Epidural Steroid Injections

Download/print the Epidural Steroid Injection patient information sheet

What is an epidural steroid injection?

An epidural steroid injection is a procedure performed to relieve pain in patients with spinal degeneration, spinal stenosis (narrowing) and/or disc herniation/protrusion. Inflammation can often be the source of back pain, and a steroid injection helps to reduce this.

How should I prepare for my procedure?
  • If you have an active infection and are taking antibiotics, the medication course must be complete prior to the procedure.
  • If you are taking blood thinners (Coumadin, Plavix or Ticlid), you will have to hold the medication prior to the procedure. Contact your healthcare provider before stopping any medication to determine if it is safe for you.
  • Wear comfortable clothes without metal fasteners, including zippers, buttons and snaps.
  • Bring someone to drive you home; no driving for 2 hours after the injection.
  • Inform us if you are or may be pregnant, or have allergies to medications or x-ray dye (contrast).
  • Arrive 15 minutes early to complete registration.
  • Bring your insurance card and a valid photo ID.
How long will my procedure take?

An epidural steroid injection will take approximately 20 minutes.

What happens during my procedure?

You will be positioned on your stomach on an x-ray table. The area to be injected will be cleansed with an antiseptic solution. Local anesthetic will be applied to numb the area.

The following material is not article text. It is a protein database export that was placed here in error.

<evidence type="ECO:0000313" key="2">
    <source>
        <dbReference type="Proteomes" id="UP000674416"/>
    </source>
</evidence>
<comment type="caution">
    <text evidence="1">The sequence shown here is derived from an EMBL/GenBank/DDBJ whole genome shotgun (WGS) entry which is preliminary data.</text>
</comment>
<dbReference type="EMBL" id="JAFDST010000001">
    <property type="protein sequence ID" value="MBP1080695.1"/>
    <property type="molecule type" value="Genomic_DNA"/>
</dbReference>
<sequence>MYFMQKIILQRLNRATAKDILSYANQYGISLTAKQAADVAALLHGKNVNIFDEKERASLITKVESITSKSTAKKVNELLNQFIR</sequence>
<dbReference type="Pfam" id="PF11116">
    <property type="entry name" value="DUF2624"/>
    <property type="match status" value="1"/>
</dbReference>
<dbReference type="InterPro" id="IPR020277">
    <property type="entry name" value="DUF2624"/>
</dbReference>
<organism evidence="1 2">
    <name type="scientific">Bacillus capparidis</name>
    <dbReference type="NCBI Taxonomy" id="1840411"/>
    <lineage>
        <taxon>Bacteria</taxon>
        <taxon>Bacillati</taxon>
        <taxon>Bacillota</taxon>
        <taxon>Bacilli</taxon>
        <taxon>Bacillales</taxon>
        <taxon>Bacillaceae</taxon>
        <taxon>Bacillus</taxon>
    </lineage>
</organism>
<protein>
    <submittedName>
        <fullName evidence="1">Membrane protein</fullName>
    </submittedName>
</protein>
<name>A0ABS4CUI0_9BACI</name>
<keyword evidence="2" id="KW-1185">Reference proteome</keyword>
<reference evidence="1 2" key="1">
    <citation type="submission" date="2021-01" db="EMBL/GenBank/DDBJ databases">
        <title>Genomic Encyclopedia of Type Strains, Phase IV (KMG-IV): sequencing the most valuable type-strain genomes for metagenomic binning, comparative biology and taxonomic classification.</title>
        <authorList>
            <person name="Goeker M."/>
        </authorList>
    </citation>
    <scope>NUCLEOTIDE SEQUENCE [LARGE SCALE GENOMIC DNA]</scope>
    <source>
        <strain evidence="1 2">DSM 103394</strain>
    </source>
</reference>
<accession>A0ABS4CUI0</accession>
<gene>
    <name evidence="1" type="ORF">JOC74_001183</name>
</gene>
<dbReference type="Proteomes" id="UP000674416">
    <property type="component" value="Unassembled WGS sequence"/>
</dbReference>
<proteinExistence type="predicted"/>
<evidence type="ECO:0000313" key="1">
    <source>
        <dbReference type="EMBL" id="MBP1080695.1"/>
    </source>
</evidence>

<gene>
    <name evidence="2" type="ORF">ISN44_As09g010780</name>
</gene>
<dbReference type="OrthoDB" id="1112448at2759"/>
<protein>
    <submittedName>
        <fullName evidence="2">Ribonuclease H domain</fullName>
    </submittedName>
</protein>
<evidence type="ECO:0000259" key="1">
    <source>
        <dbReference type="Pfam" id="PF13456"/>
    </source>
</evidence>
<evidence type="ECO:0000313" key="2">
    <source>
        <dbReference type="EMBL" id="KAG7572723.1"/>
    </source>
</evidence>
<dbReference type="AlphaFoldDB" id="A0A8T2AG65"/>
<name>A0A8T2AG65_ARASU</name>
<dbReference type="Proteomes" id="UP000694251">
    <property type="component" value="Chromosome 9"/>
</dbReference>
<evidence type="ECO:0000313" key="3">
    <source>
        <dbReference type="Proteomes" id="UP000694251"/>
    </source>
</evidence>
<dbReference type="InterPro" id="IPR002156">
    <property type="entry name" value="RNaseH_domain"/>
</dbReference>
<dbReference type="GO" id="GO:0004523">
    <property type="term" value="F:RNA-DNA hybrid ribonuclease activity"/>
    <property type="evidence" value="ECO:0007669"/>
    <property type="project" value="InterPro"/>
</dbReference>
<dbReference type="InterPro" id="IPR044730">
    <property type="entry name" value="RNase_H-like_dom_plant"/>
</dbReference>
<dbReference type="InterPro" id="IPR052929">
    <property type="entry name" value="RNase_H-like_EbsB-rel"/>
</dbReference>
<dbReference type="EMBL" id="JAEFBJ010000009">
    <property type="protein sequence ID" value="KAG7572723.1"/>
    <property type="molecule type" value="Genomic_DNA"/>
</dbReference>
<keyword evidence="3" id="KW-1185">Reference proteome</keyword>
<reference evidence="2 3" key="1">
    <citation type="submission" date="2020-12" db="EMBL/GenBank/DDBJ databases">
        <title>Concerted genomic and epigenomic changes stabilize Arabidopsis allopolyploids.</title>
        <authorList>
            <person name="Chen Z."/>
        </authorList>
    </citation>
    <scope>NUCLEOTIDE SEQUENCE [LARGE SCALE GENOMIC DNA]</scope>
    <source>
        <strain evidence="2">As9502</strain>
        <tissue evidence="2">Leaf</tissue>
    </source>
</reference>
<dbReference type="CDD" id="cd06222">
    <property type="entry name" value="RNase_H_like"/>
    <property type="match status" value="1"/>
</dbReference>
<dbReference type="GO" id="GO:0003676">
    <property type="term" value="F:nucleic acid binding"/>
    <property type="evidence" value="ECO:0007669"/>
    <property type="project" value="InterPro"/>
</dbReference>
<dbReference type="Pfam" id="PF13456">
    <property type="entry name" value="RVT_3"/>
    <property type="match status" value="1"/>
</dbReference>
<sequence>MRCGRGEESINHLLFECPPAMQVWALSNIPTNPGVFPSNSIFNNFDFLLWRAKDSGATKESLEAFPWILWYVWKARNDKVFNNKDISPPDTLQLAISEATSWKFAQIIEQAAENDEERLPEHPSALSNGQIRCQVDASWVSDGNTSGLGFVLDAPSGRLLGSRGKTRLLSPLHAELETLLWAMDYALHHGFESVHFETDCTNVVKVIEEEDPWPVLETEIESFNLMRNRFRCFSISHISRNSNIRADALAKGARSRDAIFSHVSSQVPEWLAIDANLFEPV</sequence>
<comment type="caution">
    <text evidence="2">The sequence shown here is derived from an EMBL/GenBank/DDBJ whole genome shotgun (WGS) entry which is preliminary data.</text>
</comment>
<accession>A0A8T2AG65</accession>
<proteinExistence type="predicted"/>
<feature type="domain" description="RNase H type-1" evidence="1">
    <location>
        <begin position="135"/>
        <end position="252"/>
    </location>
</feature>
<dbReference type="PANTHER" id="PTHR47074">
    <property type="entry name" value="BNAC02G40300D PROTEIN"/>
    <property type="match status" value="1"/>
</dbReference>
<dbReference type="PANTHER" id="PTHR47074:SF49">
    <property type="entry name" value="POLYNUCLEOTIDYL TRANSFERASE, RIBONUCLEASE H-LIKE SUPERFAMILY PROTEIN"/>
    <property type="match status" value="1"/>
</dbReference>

A small needle will be placed into the space surrounding the nerves in the spinal canal (called the epidural space). The location of the needle will be confirmed by injecting a small amount of x-ray contrast. Next a combination of anesthetic and steroid will be injected.

What happens after my procedure?

A summary of the procedure and findings will be sent to your healthcare provider.

You may resume your normal diet and prescribed medications. You should have someone stay with you for 12 hours after the procedure. Rest for the remainder of the day and do not return to work until the following day. Avoid heavy lifting or strenuous activity for 24 hours after the procedure.

As the anesthetic that was injected wears off, your symptoms may return and may be worse for 1-2 days until the steroid takes effect. You may feel soreness at the needle insertion site for 2-3 days. You can use an ice pack for up to 15 minutes per hour to relieve any discomfort.

In some patients, a single injection will give permanent relief. Many patients require multiple injections. In patients where inflammation is not a contributing factor to the pain, this injection may not provide any relief.

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Fluoroscopy image from an epidural steroid injection.

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